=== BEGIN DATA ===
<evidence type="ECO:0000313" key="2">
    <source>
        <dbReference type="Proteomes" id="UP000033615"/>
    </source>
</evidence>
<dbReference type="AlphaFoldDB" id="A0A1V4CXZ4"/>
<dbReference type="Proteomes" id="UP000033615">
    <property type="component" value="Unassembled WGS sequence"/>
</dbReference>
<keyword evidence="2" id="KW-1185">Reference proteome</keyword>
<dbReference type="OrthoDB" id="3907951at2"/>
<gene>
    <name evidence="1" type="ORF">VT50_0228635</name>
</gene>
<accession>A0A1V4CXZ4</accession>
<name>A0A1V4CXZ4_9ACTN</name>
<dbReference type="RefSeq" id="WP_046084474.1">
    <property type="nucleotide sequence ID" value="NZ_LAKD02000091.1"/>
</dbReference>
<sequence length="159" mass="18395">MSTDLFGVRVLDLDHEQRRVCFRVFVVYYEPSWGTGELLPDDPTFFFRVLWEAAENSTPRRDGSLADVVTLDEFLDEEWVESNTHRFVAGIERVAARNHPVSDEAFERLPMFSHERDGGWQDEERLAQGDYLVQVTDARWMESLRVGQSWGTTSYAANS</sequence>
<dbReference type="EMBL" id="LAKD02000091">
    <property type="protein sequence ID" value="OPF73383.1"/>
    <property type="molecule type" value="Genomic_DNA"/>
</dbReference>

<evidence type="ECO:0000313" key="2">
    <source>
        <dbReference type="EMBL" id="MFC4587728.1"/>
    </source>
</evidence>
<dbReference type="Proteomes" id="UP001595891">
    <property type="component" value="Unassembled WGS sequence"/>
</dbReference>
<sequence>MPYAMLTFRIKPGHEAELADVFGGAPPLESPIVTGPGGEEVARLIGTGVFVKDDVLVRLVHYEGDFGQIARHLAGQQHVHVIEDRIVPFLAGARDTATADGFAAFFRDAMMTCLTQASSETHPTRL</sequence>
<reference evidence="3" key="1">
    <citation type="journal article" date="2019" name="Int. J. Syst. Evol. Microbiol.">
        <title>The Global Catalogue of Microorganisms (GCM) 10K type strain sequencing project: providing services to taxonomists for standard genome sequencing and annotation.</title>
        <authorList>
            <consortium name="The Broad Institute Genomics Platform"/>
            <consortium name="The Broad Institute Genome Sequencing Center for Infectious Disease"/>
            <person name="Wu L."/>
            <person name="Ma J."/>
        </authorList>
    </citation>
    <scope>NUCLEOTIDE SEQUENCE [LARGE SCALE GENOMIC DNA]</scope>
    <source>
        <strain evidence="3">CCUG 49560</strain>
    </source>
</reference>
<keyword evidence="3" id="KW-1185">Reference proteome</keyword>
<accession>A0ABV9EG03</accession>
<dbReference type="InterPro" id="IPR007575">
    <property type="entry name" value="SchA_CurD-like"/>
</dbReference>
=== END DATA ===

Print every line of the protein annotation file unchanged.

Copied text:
<evidence type="ECO:0000313" key="2">
    <source>
        <dbReference type="Proteomes" id="UP000033615"/>
    </source>
</evidence>
<dbReference type="AlphaFoldDB" id="A0A1V4CXZ4"/>
<dbReference type="Proteomes" id="UP000033615">
    <property type="component" value="Unassembled WGS sequence"/>
</dbReference>
<keyword evidence="2" id="KW-1185">Reference proteome</keyword>
<dbReference type="OrthoDB" id="3907951at2"/>
<gene>
    <name evidence="1" type="ORF">VT50_0228635</name>
</gene>
<accession>A0A1V4CXZ4</accession>
<name>A0A1V4CXZ4_9ACTN</name>
<dbReference type="RefSeq" id="WP_046084474.1">
    <property type="nucleotide sequence ID" value="NZ_LAKD02000091.1"/>
</dbReference>
<sequence length="159" mass="18395">MSTDLFGVRVLDLDHEQRRVCFRVFVVYYEPSWGTGELLPDDPTFFFRVLWEAAENSTPRRDGSLADVVTLDEFLDEEWVESNTHRFVAGIERVAARNHPVSDEAFERLPMFSHERDGGWQDEERLAQGDYLVQVTDARWMESLRVGQSWGTTSYAANS</sequence>
<dbReference type="EMBL" id="LAKD02000091">
    <property type="protein sequence ID" value="OPF73383.1"/>
    <property type="molecule type" value="Genomic_DNA"/>
</dbReference>

<evidence type="ECO:0000313" key="2">
    <source>
        <dbReference type="EMBL" id="MFC4587728.1"/>
    </source>
</evidence>
<dbReference type="Proteomes" id="UP001595891">
    <property type="component" value="Unassembled WGS sequence"/>
</dbReference>
<sequence>MPYAMLTFRIKPGHEAELADVFGGAPPLESPIVTGPGGEEVARLIGTGVFVKDDVLVRLVHYEGDFGQIARHLAGQQHVHVIEDRIVPFLAGARDTATADGFAAFFRDAMMTCLTQASSETHPTRL</sequence>
<reference evidence="3" key="1">
    <citation type="journal article" date="2019" name="Int. J. Syst. Evol. Microbiol.">
        <title>The Global Catalogue of Microorganisms (GCM) 10K type strain sequencing project: providing services to taxonomists for standard genome sequencing and annotation.</title>
        <authorList>
            <consortium name="The Broad Institute Genomics Platform"/>
            <consortium name="The Broad Institute Genome Sequencing Center for Infectious Disease"/>
            <person name="Wu L."/>
            <person name="Ma J."/>
        </authorList>
    </citation>
    <scope>NUCLEOTIDE SEQUENCE [LARGE SCALE GENOMIC DNA]</scope>
    <source>
        <strain evidence="3">CCUG 49560</strain>
    </source>
</reference>
<keyword evidence="3" id="KW-1185">Reference proteome</keyword>
<accession>A0ABV9EG03</accession>
<dbReference type="InterPro" id="IPR007575">
    <property type="entry name" value="SchA_CurD-like"/>
</dbReference>